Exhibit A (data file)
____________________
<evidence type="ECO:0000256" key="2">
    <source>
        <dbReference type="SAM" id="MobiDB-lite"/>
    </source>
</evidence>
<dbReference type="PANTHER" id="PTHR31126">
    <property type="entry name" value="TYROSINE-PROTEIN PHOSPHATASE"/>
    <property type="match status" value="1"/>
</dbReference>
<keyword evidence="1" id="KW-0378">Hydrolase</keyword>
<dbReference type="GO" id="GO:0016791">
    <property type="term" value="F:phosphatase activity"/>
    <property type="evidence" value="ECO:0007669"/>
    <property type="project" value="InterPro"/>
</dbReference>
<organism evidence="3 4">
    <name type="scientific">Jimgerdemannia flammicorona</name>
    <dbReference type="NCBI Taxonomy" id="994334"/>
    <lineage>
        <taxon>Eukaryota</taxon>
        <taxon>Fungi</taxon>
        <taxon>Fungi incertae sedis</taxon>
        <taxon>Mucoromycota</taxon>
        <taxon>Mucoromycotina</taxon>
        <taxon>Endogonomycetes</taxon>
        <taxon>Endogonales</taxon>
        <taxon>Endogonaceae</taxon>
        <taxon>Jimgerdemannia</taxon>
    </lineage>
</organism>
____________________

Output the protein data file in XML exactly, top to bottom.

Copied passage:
<evidence type="ECO:0000256" key="2">
    <source>
        <dbReference type="SAM" id="MobiDB-lite"/>
    </source>
</evidence>
<dbReference type="PANTHER" id="PTHR31126">
    <property type="entry name" value="TYROSINE-PROTEIN PHOSPHATASE"/>
    <property type="match status" value="1"/>
</dbReference>
<keyword evidence="1" id="KW-0378">Hydrolase</keyword>
<dbReference type="GO" id="GO:0016791">
    <property type="term" value="F:phosphatase activity"/>
    <property type="evidence" value="ECO:0007669"/>
    <property type="project" value="InterPro"/>
</dbReference>
<organism evidence="3 4">
    <name type="scientific">Jimgerdemannia flammicorona</name>
    <dbReference type="NCBI Taxonomy" id="994334"/>
    <lineage>
        <taxon>Eukaryota</taxon>
        <taxon>Fungi</taxon>
        <taxon>Fungi incertae sedis</taxon>
        <taxon>Mucoromycota</taxon>
        <taxon>Mucoromycotina</taxon>
        <taxon>Endogonomycetes</taxon>
        <taxon>Endogonales</taxon>
        <taxon>Endogonaceae</taxon>
        <taxon>Jimgerdemannia</taxon>
    </lineage>
</organism>